Calling in More Support

Tuesday I met with my oncologist who revealed that my recent CT scan shows no change from 6 months ago. Actually, no change from 1 1/2 years ago, when I was first diagnosed. She agreed that I could go another year before the next CT scan, and warned me that kidney cancer is slow growing, something that she always does. In other words, don’t get your hopes up, you are fucking going to die of this thing, and don’t you forget it. Not quite that bad, but that is her essential message. She’s a nice woman and means well. She is limited in her imagination. That happens to some doctors, I’ve found.

Today I decided to enroll in hospice. Hang in there with me. No one, including me, (except maybe my oncologist, come to think of it) thinks that I will be dead in 6 months. However, I need more medical support. Hospice will send a nurse out to my cottage every two weeks, and I can talk about how the cancer is affecting my life, and get access to their extensive experience and resources. Medicare provides this for as long as I want it, given my diagnosis. So even if I live another 5-6 years, I can still be enrolled and not kicked out, as long as I am “not gaming the system”.

Eric really cannot do this for me; we neither know what the hell is going on at this point, or what to do about any of it. And my oncologist can only do surgery, chemo and radiation: the only 3 tools in her tool box. I can’t do any of that, for various reasons, and she agrees with me. So, this is my solution for now.

I am so tired it’s shocking and that hasn’t changed much. This is not the tiredness of being old, or run down. It’s very hard to describe. On some levels, I feel like I’m actually getting better, but the fatigue never shifts. It is crushing me slowly.

When dying is on the table, there is suddenly work to be done. Wills updated, various forms to fill out, powers of attorney and so on. I want to choose a cemetery with Eric, which naturally he doesn’t want to do. I look forward and have no idea how much time I have left. He looks forward and assumes I will be around for at least 5 years. Maybe, but maybe not. So the work is on multiple levels, and seems endless and overwhelming and I am desperate for help.

So, I’m going to try Hospice and see how it goes. They are open to alternative medicine, and support that, work with it all the time. This feels like a huge relief to me, even though it’s also disconcerting, a little scary. Reality check.

Am I still aware of the shimmering grace thing? Yes, I am. Am I grateful every day for small joys? You bet. Do I love all of you? Yes, I do. But I need some help in the medical realm. Even if it’s just for a few months until things even out again.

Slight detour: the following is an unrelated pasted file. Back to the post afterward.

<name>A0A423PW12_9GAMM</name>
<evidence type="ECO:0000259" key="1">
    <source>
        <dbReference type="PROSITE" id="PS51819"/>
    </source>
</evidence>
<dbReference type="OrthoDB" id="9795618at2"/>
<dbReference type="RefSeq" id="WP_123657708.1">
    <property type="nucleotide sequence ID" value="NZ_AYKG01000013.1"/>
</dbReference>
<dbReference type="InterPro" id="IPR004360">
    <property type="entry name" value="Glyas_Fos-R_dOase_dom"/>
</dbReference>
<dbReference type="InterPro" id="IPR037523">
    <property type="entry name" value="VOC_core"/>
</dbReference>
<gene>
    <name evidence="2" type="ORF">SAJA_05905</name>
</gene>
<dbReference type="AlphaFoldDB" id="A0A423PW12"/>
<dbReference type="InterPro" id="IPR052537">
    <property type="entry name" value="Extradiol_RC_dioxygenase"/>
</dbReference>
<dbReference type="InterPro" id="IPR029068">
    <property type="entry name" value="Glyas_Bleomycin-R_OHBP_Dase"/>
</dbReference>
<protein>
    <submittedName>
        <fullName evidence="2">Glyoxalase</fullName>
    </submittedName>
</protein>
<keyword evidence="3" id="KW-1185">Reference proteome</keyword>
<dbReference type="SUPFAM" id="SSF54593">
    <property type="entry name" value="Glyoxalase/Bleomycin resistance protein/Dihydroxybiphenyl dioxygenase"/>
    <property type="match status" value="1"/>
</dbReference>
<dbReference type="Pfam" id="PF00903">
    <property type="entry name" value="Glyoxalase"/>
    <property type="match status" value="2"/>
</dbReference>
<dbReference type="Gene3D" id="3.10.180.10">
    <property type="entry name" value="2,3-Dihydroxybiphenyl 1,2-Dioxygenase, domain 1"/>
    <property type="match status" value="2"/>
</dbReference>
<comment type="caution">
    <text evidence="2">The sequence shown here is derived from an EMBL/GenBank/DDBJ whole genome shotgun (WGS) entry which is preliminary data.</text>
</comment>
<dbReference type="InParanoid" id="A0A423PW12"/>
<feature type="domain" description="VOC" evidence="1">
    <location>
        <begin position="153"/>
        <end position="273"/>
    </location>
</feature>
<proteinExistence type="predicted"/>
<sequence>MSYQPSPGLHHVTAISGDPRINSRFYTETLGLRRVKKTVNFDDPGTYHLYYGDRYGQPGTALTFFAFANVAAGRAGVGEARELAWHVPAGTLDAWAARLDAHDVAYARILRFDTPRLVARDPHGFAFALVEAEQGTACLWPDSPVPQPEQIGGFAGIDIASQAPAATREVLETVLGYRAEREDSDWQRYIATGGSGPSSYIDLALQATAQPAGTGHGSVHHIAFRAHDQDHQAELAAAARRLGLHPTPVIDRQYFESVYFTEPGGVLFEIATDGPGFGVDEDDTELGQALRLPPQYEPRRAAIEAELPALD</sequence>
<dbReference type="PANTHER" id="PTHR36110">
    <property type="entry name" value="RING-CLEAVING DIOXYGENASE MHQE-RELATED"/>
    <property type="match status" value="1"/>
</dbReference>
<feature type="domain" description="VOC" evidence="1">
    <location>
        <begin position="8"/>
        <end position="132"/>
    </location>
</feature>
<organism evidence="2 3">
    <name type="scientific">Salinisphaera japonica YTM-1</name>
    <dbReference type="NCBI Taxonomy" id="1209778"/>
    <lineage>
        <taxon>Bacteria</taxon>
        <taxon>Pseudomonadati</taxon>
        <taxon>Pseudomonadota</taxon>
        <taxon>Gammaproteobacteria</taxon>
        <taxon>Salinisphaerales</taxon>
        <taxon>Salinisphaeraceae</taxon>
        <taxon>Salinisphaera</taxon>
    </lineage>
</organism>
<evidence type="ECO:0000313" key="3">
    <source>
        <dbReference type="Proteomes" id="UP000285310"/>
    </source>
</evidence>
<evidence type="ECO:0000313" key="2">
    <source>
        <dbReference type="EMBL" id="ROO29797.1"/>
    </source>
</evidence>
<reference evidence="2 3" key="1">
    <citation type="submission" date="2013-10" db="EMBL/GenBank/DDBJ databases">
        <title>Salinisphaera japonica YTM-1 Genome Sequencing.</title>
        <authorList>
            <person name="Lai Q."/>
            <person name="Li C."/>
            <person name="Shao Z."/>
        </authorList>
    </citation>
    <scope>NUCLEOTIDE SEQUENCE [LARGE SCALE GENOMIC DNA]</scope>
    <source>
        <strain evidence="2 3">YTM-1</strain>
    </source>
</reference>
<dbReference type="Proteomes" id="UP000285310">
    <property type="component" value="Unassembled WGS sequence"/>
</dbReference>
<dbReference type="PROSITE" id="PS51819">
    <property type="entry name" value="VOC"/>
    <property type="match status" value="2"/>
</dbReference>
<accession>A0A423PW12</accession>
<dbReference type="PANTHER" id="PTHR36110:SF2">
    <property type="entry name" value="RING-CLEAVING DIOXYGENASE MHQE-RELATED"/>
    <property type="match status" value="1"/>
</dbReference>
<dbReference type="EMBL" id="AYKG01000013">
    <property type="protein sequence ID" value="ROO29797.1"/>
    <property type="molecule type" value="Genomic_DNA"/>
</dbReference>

So, here goes.

PS: Remember “no change” report? I ordered the details from the CT scan, and one whole lesion (out of 5)in my lungs has disappeared. As did the cancer in the lymph nodes 6 months ago. Note to other cancer patients: try to always ask for the detailed reports. This is incredible news, and my doctor didn’t even mention it. I attribute this change in my lungs to the tremendous skill of my Tibetan doctor, Dr. Tenzin. And the Medicine Buddha and Green Tara, and all the prayers coming my way.

Medicine Buddha Improv

Sitting in meditation today with some folks from Rose Villa, I went around my sunstone mala saying to myself the Medicine Buddha mantra on each bead, slowly, still finding my way in the Tibetan language, tasting the lilt of it, the rhythm of it.

When, much to my surprise, I decided to say the mantra for not only myself, but for my niece who is struggling with her cancer again, and then with another bead, another person, sending the Medicine Buddha energy off to them through my heart chakra.

Then, totally to my surprise, I decided to say the mantra for all the beings I love who have died, sending the energy off to them each, one bead per person, one mantra per person, or in a few cases, per dog and cat.

In Die Wise, the book I’m reading by Stephen Jenkinson about  death in the Western Hemisphere, he spends some time talking about the care of our dead, how we don’t have to “lose” them (i.e., “I lost my friend last week…” ) but rather we can continue to care for them after death.  It’s complicated, I’ll post about that later.

So that idea has been percolating along in the back of my mind, and lo! Here comes a new practice, to say the Medicine Buddha mantra for each one of my dead.  My dead.  What a concept.  It brings me to my knees.  Quite literally.

And here’s the thing that caught my attention.  Instead of each mantra for each bead feeling the same internally for each person, each one felt completely different!  The pace was different, the inflection, my memory of the Mantra itself more or less fragile or intact, my ability to focus, my ability to collect and then send the energy through the membrane into the other realm.  And my sense of whether or not that energy was received.

No cannabis involved here, by the way.  I stopped taking the oil for a few days while Eric was out of town, unwilling to be alone and perhaps needed while under the influence, so to speak.

While I’ve never read or heard of such a practice, it seems very powerful to me.  I sincerely hope that I have not overstepped in some way. Perhaps Dr. Tenzin or Christiana will let me know. I am grateful to them both for introducing the mantra to me in their own kind ways.